Friday, August 03, 2007

Incredible 18th Century India

I recently completed reading White Mughals by William Dalrymple. At its core is the improbable love story and marriage between James Kirkpatrick, the East India Company's Hyderabad resident at the end of the 18th century, and Khair Un-Nissa, the grand-daughter of a high ranking official at the court of the Nizam of Hyderabad.

White Mughals DalrympleIn spite of it’s imposing size, the book is a gripping documentation of the times and of history at its most appealing. The book provides new insight into a rarely discussed period of Indian history.

And what a fascinating period in Indian history that was! This was a time when traders, soldiers, and artists from the western world came to visit, but stayed on. They stayed because the Indian princes paid them better, they stayed for the open culture that wasn’t prudish and embraced outsiders, but they also stayed because of the women! Many European officers during this time took up Indian wives and/or concubines. In fact, a third of all wills made by British officers during this period leave property and/or money to Indian women they left behind. Some Europeans during this time even became practicing Hindus and Muslims, in most cases influenced by the women in their lives.

So many British officers and soldiers were ‘going native’ during this time, that England fresh from defeat at the hands of Americans (another population of British-gone-native!) decided drastic measures were called for. And so began a new regime of segregation that discouraged inter-marrying, barring children born of mixed marriages from jobs in the British Army, and discouraging officers from even wearing Indian clothes or using the hookah.

Mughal HaremThe 18th century was also when the only source of diamonds in the known world were mined in Golconda. An era when soldiers frequently defected from the Portuguese, French and British armies to join those of the Indian princes. Both Tipu Sultan and the Maratha armies (two of the best during these times that won many a battle with the British and/or the powerful Mughal emperors of the north) were commandeered by Europeans.

I was completely immersed in this fascinating book during my recent trans-Atlantic flight to the United States. Dalrymple’s other best selling books are the City of Djinns on Delhi and his latest, The Last Mughal, which covers the period of Bahadur Shah Zafar and the Indian Mutiny.

14 comments:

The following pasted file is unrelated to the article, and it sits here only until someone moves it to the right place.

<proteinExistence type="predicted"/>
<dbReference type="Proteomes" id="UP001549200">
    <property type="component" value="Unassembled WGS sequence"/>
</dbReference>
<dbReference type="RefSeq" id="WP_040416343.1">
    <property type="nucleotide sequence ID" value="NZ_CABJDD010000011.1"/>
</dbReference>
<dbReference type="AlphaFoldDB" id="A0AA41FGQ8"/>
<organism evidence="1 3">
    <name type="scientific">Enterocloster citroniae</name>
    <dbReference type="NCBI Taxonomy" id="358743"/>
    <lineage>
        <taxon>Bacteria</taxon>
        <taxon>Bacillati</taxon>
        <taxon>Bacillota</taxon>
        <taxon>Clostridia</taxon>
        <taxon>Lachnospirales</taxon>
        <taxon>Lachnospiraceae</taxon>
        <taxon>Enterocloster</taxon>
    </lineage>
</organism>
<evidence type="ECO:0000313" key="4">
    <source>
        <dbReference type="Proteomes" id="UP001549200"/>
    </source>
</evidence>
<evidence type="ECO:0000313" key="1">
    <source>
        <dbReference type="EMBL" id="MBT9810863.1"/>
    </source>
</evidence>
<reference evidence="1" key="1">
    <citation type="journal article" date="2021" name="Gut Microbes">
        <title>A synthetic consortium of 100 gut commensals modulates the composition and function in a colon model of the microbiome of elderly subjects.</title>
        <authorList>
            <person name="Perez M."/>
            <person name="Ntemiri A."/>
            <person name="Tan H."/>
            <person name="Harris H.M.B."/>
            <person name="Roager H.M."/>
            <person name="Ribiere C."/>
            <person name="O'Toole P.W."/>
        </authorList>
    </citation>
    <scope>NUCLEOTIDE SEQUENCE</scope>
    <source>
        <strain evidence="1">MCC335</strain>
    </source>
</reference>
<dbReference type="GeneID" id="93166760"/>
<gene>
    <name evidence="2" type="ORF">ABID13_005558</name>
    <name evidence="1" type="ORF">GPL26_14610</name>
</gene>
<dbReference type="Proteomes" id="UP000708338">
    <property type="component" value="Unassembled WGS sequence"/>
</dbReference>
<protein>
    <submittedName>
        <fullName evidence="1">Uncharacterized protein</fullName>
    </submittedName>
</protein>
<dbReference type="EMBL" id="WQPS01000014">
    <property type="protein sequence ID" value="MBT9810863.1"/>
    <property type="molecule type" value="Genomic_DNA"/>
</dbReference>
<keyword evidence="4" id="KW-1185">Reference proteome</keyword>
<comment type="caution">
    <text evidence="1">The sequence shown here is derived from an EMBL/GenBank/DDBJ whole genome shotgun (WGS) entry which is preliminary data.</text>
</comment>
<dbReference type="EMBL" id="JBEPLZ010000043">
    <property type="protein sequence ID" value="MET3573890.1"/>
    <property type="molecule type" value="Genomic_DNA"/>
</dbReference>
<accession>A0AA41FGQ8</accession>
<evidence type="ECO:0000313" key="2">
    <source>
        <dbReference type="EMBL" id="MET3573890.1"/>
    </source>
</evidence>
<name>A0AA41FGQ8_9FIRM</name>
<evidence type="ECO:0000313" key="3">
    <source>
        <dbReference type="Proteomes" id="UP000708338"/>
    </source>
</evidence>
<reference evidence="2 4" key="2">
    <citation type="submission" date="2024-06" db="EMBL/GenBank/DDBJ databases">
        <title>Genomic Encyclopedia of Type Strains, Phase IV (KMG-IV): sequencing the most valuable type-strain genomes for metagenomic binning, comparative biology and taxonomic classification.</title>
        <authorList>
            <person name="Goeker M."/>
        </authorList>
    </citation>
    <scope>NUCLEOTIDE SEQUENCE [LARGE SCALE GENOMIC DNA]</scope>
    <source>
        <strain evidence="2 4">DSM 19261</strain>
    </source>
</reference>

HAREKRISHNAJI said...

I enjoyed the review

Vishal Pipraiya said...

I am on the verge of finishing this brilliant book and was intending to do a review myself. Interesting to read yours too. How long did it take you to finish it?

Shantanu said...

@vishal: Read it over multiple sittings. Probably took me over two weeks to finish, but most of it during the 14 hour flight from Mumbai to Houston.

Hari Nair said...

William Dalrymple seems to combine erudition with a very easy read - pretty addictive stuff. I havent found anything better on Delhi than the City of Djinns. Another Dalrymple I found really interesting was From the Holy Mountain, which is about the Eastern origins of Christianity. I come from Kerala where there are a large number of Syrian christians. This book finally allowed me to understand their roots a lot better. Strongly recommended.

Sam said...

White Mughals sounds like a grat book that reveals many insights into 1800 in India.

Lakshmi Mareddy [from Chilligavva] said...

Shantanu, WOW! A good review, and as a history afficiando, I am marking this book in my "To Read" list.

Reading through your review, I also wanted to share that as we don't learn from history, history often repeats.

As a foodie, I also was pretty intrigued by how "Mulaga rasam" [spicy chicken rasam/shorba] morphed into Mulligatawny soup via the British military:)I know its unrelated to your write up, but reading about the British military brought this memory to the foreground.

Shantanu said...

@hari nair: I agree. While I have seen people criticize the fact that he uses footnotes, I think his books are still very easy to read and they keep you intrigued till the end.

@sam: Yes, especially since the intermingling in this period is missing from our history books which tend to cover the earlier years and the later British India in more detail.

@lakshmi: Very interesting!

Anil P said...

I happened to attend the book launch of White Mughals at Bombay House last year. He laid out the premise of his book beautifully, using slides and large dollops of humour. Clad in white Kurta Pyjama, Dalrymple brought the auditorium alive.

Managed to get his Age of Kali autographed :)

Shantanu said...

@anil: Cool! I really like his writing style and depth of research. I expect to begin reading some of his other books now.

chica said...

Like your blog, came across it while looking for fellow "White Mughals" readers. I too recently read and reviewed "White Mughals" on my blog. Was glad I enjoyed it as much as "City of Djinns". Now am onto his next "Last Mughals". Yeah! Looking forward to a couple of weeks of good reading :)

Shantanu said...

@chica: Would love to know how you find the Last Mughal.

Lizy said...

This was a nice teaser. .. would now want to read this book. Your write up was very intriguing.

Shantanu said...

@Lizy: Thanks for visiting. Liked the two posts on your blog...you should write more!

Anonymous said...

It is a book (white Mughal) which is patchy, large chunks of time are missing. Interesting facts, but needed good editing. Any day